29. Oct. 2014
First Japan, then next stop Brno. The Japanese multinational concern Rigaku chose CEITEC BUT’s laboratory for the first foreign installation of their unique X-ray computed nanotomograph. Thanks to their results so far in the area of X-ray computed nano and microtomography the Japanese experts decided to also deepen their long-term cooperation with CEITEC BUT in research and development.
Experts from Rigaku have already been cooperating for a while with the microtomography laboratory of the Materials Characterization and Advanced Coatings research group from CEITEC BUT and on the basis of this positive experience they want to continue. This group of scientists from CEITEC BUT, led by Professor Jozef Kaiser, have already won a place among the best in the world with their results achieved in the field of tomography and so the decision by a world leader in the production of tomographic devices only provides further confirmation of this.
On the occasion of the installation of the nanotomography station on Wednesday October 29 a contract on strategic cooperation was signed in Brno by the rector of BUT, Professor Petr Štěpánek, the director of CEITEC BUT, Professor Radimír Vrba, the director of the Rigaku Corporation X-ray Research Laboratory, Dr. Kazuhiko Omote and Rigaku Innovative Technologies Europe s.r.o. executive, Assoc. Prof. Ladislav Pína. “Since 2012 we have had at our disposal an X-ray microtomography station, thanks to which we have gained strategic partners and been able to expand cooperation with an important partner of CEITEC – the Italian Elettra synchrotron in Trieste,” explained Radimír Vrba, director of CEITEC BUT.“ The station is being used intensively both for basic and applied research in the development and utilisation of computed tomography and is bringing us other joint grant projects as well as contracted research projects,” said Vrba and added: “The installation of the nanotomography station opens up for us new opportunities for cooperation as well as financially interesting projects, which will be crucial for the sustainability period of CEITEC BUT.”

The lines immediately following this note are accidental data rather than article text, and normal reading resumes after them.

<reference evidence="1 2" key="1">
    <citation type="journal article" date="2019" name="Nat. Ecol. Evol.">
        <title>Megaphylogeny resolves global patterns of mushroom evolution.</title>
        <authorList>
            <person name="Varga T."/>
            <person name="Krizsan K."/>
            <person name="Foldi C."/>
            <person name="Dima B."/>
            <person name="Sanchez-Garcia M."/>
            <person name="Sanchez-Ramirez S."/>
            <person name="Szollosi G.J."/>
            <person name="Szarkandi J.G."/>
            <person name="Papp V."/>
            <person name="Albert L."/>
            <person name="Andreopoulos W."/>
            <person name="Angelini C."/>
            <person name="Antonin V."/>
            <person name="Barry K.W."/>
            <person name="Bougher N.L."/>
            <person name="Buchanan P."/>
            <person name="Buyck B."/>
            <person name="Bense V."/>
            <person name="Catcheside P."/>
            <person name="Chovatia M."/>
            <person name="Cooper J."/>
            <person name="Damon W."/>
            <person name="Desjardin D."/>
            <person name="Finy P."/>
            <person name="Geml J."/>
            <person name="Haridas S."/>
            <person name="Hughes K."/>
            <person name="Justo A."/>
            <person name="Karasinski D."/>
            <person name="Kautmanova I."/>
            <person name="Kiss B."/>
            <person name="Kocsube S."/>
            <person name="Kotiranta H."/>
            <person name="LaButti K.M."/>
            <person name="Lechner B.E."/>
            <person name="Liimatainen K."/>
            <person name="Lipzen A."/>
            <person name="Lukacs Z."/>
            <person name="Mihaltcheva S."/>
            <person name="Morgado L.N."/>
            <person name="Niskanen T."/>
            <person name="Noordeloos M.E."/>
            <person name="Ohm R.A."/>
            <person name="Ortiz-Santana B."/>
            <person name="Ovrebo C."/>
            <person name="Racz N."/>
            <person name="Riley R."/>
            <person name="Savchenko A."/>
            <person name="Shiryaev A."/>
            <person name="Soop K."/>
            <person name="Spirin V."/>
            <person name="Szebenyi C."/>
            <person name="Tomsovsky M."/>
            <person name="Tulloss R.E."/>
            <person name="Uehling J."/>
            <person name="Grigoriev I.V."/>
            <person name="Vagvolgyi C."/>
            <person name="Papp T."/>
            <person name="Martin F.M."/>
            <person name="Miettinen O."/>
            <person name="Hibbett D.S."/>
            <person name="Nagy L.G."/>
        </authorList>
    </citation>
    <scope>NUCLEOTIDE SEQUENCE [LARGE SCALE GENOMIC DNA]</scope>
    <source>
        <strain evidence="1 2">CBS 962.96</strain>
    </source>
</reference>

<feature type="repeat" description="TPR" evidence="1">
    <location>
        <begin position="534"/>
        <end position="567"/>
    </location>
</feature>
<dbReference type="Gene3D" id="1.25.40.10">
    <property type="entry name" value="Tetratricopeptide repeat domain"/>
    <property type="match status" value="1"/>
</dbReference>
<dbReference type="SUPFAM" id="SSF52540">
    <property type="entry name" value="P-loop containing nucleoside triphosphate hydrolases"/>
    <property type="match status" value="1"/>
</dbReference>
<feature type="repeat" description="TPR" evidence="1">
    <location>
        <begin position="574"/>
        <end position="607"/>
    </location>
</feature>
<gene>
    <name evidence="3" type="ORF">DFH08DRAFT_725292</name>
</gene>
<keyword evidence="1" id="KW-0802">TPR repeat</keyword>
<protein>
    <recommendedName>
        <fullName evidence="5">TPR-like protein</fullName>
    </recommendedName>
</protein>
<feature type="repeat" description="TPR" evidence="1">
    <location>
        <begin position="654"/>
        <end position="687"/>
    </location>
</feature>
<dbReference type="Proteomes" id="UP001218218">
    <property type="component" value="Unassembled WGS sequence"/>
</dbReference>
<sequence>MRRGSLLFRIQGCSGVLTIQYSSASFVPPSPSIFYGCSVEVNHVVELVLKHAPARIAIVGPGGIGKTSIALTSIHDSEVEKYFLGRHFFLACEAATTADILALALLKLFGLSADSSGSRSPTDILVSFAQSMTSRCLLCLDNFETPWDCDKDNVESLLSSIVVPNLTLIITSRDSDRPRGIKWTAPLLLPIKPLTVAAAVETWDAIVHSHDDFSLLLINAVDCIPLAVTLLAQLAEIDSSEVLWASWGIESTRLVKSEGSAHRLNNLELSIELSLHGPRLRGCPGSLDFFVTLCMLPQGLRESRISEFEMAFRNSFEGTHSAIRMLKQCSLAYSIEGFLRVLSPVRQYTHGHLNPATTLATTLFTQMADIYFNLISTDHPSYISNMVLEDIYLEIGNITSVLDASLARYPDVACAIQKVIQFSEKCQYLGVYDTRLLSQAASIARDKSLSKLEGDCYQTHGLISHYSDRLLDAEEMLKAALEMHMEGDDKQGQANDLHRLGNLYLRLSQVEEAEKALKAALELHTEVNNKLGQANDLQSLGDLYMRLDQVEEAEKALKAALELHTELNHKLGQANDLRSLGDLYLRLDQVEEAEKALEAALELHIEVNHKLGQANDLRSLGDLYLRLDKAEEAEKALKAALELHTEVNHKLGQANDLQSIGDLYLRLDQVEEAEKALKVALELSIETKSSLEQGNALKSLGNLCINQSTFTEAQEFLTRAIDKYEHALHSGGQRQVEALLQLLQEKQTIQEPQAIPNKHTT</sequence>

Nanotomography works by first sending high energy X-rays through the investigated subject, and then by complicated mathematical processing producing a 3D tomographic image. Compared to a microtomography, the installed device is capable of substantially higher resolution (approximately five times better), with voxels (like 3D pixels) reaching limiting values down to 270 nanometres. The resolution of the nanotomography station is sufficient for example to investigate a cell (normally the size of a cell is in the range of micrometres, with for example the bacterium E. coli being 2–3 micrometres long). One of the first planned applications of the station is the study of absorbable porous carriers for cells and drugs – so-called immobilised cell implants, which were developed within CEITEC BUT on a biopolymer composite base for the treatment of bone or cartilage by the tissue engineering method. The nanotomography station will also be useful for the study of the structure of light materials, particularly all types of plastics and their mixtures. It can also be used to study composites (reinforced plastics - laminates for industrial, agricultural and even sports applications) and nanocomposites. The nanotomography station will however primarily be used for the study of biological materials, whether biominerals (teeth, pieces of kidney stones, bone fragments and implants), or soft tissue such as butterfly wings or ant legs.
Developing close contacts with these Japanese experts is not the only success of Professor Kaiser’s group in the area of commercial cooperation. Another team in his group managed to construct and patent a unique machine, under the working name rLIBS, for the remote elemental analysis of samples. “Put very simply, it now is not a problem to analyse the composition and thus the state of possible corrosion of a bridge, without having to remove a sample. All you have to do is place the instrument on the ground, aim it at the bridge, and it carries out its analysis at a distance using a laser beam,” said Jozef Kaiser, who was also one of the moving spirits behind this device. “With information gained this way we do not have to go to the laboratory, because the instrument can process data instantly on site via a link to a tablet or notebook,” added Kaiser. To commercialise this technology a little while ago CEITEC BUT scientists founded a start-up company called AtomTrace s.r.o.
“Not just these, but also other results from CEITEC BUT scientists show that they are prepared for the sustainability period and are looking for sources of financing other than from the state budget” stated Brno University of Technology Rector Petr Štěpánek.